For many people, buying a home is the largest single financial transaction they make. Whether you are the buyer or the seller, selling a house involves several important steps and decisions. Understanding the process and having qualified professionals assisting you will make the transaction smoother and successful for all.
The real estate broker who lists a home for sale serves as an agent for the seller. This listing agent has the obligation to keep the seller informed on the progress of selling the home and the level of interest from potential buyers. While the seller does not have to hire an agent, having such expertise available is an advantage.
Conversely, because the listing agent represents the best interests of the seller, a buyer should consider hiring an agent to represent him or her.
The real estate contract is a written agreement between buyer and seller outlining the sale's terms and conditions. This binding contract is the most important document and should include all aspects of the sale.
At the very least, the contract should contain: the purchase price and how it will be paid, a legal description of the property (which may require a survey), a clear title furnished by the seller showing no claims or liens against the property, warranties of title, the date of actual possession by the buyer, and provision for paying property taxes, utilities and the like up to the sale's closing date, or final settlement.
The contract should also include the name of the party responsible for the property until the transfer of possession occurs, an itemized list of furnishings (appliances, light fixtures, shrubbery, etc.) included in the purchase, and the basic terms of the escrow agreement. A very important provision calls for returning the down payment if the sale is not completed or the buyer's financing is denied.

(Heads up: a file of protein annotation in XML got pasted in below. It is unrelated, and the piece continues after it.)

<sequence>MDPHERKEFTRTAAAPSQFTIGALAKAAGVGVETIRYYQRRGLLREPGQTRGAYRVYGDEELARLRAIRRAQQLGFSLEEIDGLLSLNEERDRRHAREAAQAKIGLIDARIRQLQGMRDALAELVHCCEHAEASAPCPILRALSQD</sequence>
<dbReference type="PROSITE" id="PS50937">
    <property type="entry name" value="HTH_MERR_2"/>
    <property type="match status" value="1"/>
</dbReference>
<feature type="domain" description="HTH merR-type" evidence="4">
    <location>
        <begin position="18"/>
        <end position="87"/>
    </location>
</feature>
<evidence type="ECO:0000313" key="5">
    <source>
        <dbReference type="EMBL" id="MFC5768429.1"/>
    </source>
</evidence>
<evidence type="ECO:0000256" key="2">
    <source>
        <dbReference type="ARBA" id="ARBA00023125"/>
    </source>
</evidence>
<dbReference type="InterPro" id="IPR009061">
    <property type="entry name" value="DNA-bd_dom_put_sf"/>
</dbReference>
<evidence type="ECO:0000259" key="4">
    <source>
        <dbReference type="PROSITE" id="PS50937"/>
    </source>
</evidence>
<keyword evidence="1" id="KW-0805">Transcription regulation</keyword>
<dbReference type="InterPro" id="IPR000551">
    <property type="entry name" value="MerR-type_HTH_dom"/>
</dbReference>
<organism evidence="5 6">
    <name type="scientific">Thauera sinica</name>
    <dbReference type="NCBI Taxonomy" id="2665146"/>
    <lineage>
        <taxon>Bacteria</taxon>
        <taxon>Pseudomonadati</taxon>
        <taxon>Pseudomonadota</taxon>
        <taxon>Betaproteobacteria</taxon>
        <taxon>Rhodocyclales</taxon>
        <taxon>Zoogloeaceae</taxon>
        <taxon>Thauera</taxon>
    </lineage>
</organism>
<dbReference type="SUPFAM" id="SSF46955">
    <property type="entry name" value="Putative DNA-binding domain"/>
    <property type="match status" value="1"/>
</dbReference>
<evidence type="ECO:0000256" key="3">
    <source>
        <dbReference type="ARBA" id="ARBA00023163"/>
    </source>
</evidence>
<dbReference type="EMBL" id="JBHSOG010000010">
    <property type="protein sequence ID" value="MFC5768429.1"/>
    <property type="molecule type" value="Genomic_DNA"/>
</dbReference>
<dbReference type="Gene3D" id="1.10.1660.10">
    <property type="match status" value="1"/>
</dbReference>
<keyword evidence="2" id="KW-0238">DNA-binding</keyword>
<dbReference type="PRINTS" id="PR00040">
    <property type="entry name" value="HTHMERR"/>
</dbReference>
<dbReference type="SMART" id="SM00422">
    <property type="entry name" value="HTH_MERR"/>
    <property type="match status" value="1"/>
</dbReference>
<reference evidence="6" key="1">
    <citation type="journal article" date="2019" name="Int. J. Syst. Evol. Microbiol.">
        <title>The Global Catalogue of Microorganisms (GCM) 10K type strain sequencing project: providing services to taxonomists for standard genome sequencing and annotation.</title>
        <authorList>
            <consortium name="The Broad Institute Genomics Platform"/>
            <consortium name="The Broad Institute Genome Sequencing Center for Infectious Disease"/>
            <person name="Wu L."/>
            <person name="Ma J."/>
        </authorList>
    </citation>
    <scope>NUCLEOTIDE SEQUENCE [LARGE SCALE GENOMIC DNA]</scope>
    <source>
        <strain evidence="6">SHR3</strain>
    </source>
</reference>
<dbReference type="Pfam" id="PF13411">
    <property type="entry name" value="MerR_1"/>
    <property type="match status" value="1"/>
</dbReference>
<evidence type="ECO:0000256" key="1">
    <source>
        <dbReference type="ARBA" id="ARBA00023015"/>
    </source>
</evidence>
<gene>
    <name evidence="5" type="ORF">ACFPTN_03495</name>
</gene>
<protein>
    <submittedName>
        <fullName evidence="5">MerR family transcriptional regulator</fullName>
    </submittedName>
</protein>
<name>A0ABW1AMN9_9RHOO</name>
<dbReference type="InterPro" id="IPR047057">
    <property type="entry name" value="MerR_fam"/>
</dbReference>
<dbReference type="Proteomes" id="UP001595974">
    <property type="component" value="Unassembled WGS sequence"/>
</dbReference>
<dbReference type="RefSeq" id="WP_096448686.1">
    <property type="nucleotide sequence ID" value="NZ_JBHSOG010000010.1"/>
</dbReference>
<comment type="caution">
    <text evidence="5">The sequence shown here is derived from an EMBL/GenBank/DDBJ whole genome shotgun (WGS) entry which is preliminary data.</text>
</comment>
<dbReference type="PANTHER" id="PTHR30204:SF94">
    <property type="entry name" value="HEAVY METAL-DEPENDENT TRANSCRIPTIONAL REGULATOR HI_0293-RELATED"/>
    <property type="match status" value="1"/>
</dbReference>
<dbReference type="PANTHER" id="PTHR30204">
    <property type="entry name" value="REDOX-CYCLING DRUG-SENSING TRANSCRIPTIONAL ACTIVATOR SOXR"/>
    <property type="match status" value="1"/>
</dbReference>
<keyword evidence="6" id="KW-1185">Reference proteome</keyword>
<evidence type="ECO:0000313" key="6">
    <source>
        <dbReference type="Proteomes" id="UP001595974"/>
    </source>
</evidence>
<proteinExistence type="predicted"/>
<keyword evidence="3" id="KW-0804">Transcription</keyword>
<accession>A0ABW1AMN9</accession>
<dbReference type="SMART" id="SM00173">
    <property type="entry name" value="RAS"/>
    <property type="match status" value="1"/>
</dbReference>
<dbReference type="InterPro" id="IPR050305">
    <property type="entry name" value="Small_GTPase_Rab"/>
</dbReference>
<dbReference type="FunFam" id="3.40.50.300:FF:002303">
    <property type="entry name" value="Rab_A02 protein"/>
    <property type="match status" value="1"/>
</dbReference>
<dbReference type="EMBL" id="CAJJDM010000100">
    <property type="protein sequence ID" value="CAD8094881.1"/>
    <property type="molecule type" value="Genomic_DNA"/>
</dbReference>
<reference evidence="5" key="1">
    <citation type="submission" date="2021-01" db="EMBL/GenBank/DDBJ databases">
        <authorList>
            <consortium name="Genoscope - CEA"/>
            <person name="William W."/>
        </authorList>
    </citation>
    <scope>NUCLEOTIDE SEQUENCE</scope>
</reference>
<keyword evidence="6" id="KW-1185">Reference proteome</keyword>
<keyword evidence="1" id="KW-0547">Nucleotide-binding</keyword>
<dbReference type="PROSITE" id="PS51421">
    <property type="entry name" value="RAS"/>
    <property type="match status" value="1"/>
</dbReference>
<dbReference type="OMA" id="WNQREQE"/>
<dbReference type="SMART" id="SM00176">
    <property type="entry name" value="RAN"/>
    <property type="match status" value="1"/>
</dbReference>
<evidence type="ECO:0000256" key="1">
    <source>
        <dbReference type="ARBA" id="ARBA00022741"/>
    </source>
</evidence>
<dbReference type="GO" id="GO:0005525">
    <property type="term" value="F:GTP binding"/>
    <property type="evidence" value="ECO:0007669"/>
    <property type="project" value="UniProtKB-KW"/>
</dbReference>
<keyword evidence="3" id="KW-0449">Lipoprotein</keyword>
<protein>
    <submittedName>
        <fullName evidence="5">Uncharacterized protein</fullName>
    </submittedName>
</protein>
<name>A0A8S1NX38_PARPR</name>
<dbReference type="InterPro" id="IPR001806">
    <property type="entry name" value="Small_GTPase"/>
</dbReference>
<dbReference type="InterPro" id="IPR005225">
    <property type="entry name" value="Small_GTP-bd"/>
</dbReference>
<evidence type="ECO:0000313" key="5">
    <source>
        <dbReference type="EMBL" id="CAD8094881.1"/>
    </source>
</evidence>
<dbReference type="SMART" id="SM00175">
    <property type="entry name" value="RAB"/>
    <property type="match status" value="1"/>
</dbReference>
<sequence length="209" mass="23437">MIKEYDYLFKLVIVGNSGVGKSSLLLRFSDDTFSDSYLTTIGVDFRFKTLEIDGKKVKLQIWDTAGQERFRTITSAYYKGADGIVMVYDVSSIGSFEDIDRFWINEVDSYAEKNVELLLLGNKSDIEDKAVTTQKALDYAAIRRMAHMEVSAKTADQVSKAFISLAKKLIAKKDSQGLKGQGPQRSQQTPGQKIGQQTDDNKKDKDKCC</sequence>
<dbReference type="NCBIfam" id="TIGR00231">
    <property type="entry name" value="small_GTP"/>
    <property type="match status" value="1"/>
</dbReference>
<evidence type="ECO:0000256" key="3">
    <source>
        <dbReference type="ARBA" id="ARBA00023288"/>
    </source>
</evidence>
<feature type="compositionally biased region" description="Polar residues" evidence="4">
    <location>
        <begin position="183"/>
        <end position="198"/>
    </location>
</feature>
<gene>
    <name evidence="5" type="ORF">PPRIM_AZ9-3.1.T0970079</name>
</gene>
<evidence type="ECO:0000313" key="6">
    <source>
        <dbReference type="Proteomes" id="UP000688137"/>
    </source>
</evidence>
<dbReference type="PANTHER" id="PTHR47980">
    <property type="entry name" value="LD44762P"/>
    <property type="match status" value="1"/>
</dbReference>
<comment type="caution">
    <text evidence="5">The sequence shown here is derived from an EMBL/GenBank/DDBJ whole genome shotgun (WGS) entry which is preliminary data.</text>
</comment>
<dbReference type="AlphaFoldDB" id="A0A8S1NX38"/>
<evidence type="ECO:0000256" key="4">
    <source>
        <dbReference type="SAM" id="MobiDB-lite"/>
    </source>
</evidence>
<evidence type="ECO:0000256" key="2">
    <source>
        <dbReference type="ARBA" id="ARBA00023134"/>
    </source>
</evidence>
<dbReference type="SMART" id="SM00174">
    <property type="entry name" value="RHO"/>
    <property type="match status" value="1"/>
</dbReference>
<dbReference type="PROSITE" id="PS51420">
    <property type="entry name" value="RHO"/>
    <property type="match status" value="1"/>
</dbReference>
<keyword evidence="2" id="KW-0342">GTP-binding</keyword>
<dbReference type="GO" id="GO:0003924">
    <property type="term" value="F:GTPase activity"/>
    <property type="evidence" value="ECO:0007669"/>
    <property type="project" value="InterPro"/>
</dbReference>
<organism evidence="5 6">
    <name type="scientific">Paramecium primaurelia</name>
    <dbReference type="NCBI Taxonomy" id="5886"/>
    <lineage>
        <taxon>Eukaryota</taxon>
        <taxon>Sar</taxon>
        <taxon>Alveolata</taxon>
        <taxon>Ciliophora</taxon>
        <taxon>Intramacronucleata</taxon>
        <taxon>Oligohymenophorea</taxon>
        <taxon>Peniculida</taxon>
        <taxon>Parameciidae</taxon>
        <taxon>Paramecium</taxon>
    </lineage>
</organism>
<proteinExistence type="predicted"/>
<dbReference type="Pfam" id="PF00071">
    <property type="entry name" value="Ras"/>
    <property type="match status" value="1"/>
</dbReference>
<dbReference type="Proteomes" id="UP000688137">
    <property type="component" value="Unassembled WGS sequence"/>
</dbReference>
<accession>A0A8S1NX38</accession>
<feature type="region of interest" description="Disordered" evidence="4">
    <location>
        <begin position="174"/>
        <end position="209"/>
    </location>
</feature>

Most contracts also contain contingency clauses, which make the sale conditional based on certain items, such as satisfactory professional home and termite inspections or obtaining a mortgage at a particular rate of interest. A contingency clause allows the buyer to be sure everything is acceptable before the sale becomes binding.
Because of the complexities of a real estate contract and the entire process of purchasing or selling a home, enlisting the help of a real estate attorney is a wise decision. Another important role for the attorney is the search of public land records to determine if the seller has a clear title to the land with no liens or encumbrances. Unless resolved before closing on the sale, any such lien or defect in title passes to the new owner.
Title insurance protects the purchaser from liability in any defects in the title which may not arise in a standard title search. Many lenders insist the buyer get title insurance to cover the lender's interest before agreeing to finance the sale. The owner can also purchase title insurance to have his or her interest covered.
The attorney will schedule the sale's closing date in which the buyer, seller, and real estate agents execute the financing documents, deed and settlement statements. The parties should carefully review all documents and ask any questions regarding the property before signing.
The buyer presents proof of title insurance and a certified or bank check to pay for the purchase and closing costs. Following the closing, the attorney records the warranty deed and any loan documents with the Chancery Clerk in the county where the property lies and handles any other title matters previously discovered.